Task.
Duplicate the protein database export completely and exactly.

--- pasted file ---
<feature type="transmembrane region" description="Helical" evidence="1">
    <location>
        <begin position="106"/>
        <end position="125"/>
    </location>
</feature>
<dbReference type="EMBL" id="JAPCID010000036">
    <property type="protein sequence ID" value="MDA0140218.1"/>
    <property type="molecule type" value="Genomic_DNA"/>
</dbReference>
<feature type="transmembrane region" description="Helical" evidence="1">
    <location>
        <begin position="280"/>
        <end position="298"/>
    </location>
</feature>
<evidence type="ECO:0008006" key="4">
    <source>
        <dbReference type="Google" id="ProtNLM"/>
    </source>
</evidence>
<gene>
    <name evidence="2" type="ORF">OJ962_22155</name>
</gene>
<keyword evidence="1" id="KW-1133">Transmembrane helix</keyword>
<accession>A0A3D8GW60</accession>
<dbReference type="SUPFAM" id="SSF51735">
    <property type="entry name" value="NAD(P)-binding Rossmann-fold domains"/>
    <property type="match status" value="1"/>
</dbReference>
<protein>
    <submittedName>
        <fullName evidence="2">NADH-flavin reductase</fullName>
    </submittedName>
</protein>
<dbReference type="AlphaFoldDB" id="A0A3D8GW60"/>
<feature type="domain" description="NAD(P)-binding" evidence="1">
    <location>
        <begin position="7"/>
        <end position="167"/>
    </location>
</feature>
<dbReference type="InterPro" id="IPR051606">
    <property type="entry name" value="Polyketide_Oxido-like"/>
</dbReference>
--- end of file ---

<feature type="transmembrane region" description="Helical" evidence="1">
    <location>
        <begin position="106"/>
        <end position="125"/>
    </location>
</feature>
<dbReference type="EMBL" id="JAPCID010000036">
    <property type="protein sequence ID" value="MDA0140218.1"/>
    <property type="molecule type" value="Genomic_DNA"/>
</dbReference>
<feature type="transmembrane region" description="Helical" evidence="1">
    <location>
        <begin position="280"/>
        <end position="298"/>
    </location>
</feature>
<evidence type="ECO:0008006" key="4">
    <source>
        <dbReference type="Google" id="ProtNLM"/>
    </source>
</evidence>
<gene>
    <name evidence="2" type="ORF">OJ962_22155</name>
</gene>
<keyword evidence="1" id="KW-1133">Transmembrane helix</keyword>
<accession>A0A3D8GW60</accession>
<dbReference type="SUPFAM" id="SSF51735">
    <property type="entry name" value="NAD(P)-binding Rossmann-fold domains"/>
    <property type="match status" value="1"/>
</dbReference>
<protein>
    <submittedName>
        <fullName evidence="2">NADH-flavin reductase</fullName>
    </submittedName>
</protein>
<dbReference type="AlphaFoldDB" id="A0A3D8GW60"/>
<feature type="domain" description="NAD(P)-binding" evidence="1">
    <location>
        <begin position="7"/>
        <end position="167"/>
    </location>
</feature>
<dbReference type="InterPro" id="IPR051606">
    <property type="entry name" value="Polyketide_Oxido-like"/>
</dbReference>